Geof Bradfield takes inspiration from Chicago comedy culture and French composer Olivier Messiaen on his latest project | Concert Preview | Chicago Reader

Geof Bradfield takes inspiration from Chicago comedy culture and French composer Olivier Messiaen on his latest project 

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click to enlarge Geof Bradfield

Geof Bradfield

Scott Hesse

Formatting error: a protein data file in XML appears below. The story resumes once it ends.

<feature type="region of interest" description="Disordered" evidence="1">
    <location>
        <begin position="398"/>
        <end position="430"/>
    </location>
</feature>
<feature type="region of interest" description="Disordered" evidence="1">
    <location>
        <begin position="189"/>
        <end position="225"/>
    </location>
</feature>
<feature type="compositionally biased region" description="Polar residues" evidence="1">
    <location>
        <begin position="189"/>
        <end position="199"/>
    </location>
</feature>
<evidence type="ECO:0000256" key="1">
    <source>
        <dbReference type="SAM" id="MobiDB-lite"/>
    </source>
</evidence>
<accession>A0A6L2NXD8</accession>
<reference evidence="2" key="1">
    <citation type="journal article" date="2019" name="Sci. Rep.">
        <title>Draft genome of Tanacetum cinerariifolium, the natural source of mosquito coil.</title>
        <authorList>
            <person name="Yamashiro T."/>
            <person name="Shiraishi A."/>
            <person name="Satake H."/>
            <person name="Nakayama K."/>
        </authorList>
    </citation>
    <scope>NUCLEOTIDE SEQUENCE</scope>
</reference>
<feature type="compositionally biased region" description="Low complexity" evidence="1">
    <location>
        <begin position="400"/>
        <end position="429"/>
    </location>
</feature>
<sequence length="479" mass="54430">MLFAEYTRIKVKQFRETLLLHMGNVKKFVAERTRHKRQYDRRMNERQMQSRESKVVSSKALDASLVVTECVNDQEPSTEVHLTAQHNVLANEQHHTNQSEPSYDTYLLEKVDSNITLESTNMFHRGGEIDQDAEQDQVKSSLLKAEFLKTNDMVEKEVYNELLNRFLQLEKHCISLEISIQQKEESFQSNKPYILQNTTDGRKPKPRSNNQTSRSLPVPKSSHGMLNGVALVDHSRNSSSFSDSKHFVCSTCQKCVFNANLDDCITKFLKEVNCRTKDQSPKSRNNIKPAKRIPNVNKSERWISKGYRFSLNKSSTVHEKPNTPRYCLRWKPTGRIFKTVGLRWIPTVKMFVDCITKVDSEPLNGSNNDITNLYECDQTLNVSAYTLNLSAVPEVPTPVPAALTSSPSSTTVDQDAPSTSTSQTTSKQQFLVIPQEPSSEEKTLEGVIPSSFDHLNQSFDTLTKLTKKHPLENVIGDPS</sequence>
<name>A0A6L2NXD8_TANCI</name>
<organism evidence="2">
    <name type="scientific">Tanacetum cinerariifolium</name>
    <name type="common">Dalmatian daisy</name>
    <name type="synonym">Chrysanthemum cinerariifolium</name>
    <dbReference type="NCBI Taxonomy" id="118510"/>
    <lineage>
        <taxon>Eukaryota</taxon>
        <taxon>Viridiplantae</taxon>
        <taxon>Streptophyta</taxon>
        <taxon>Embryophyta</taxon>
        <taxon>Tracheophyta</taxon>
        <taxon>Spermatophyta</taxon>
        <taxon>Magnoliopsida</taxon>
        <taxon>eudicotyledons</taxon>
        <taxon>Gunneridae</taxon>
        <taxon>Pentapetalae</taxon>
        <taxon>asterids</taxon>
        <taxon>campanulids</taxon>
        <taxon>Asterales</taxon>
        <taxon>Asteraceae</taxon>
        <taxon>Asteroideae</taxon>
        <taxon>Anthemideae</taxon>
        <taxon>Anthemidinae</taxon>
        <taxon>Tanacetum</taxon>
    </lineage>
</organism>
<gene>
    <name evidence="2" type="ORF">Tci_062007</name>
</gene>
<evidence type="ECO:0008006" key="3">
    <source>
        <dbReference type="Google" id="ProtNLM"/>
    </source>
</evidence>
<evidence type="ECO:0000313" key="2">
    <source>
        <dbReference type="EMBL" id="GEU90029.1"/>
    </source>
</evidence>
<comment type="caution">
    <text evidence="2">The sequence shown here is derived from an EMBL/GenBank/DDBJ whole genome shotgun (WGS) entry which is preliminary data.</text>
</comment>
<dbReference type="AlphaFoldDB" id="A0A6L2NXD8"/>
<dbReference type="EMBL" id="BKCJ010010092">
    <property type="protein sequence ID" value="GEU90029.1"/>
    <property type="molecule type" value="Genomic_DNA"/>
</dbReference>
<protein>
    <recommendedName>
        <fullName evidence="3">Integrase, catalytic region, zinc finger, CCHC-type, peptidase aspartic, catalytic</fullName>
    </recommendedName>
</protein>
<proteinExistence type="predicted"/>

In his typical fashion, reedist, composer, and bandleader Geof Bradfield deployed a veritable notebook of conceptual conceits when writing and formulating his new album Yes, and . . . Music for Nine Improvisers (Delmark). The title refers to a comedic device famously devised by the iconic Chicago improv troupe the Compass Players to propel bits forward and expand them in new directions—actions that are guiding principles in strong musical improvisation too. That directive demands that each participant look out for others in the group as well as for themselves performance-wise. As Bradfield says in the liner notes, “So ‘Yes, and . . . ’ requires you to believe that what you improvise is building on whatever everyone else is doing—even if the response is, ‘Yes, and here’s my contrasting’ response to that.” Bradfield used a set of scales developed by the French composer Olivier Messiaen in writing these pieces, and the album alternates between brief trios for different instrument combinations and full ensemble works that allow the improvisational capabilities of his top-notch group to shine. Of the shorter pieces, “Prelude” features the members of Bash—Bradfield’s project with drummer Dana Hall and bassist Clark Sommers—who lock into a ferociously swinging opener, and “Chorale” is a rich, contrapuntal marvel that features trombonist Joel Adams and trumpeters Russ Johnson and Marquis Hill. The longer pieces feature lush arrangements with lots of moving parts and elegantly swinging drive: “In Flux” highlights the restrained lyric side of guitarist Scott Hesse and the soulful, stop-on-a-dime agility of alto saxophonist Greg Ward, and the tip-toeing twists and turns of “Anamneses” highlight Anna Webber’s plush bass-flute melodies and Johnson’s trumpet playing at its most tunefully pensive. The entire group reconvenes for this album release celebration.   v

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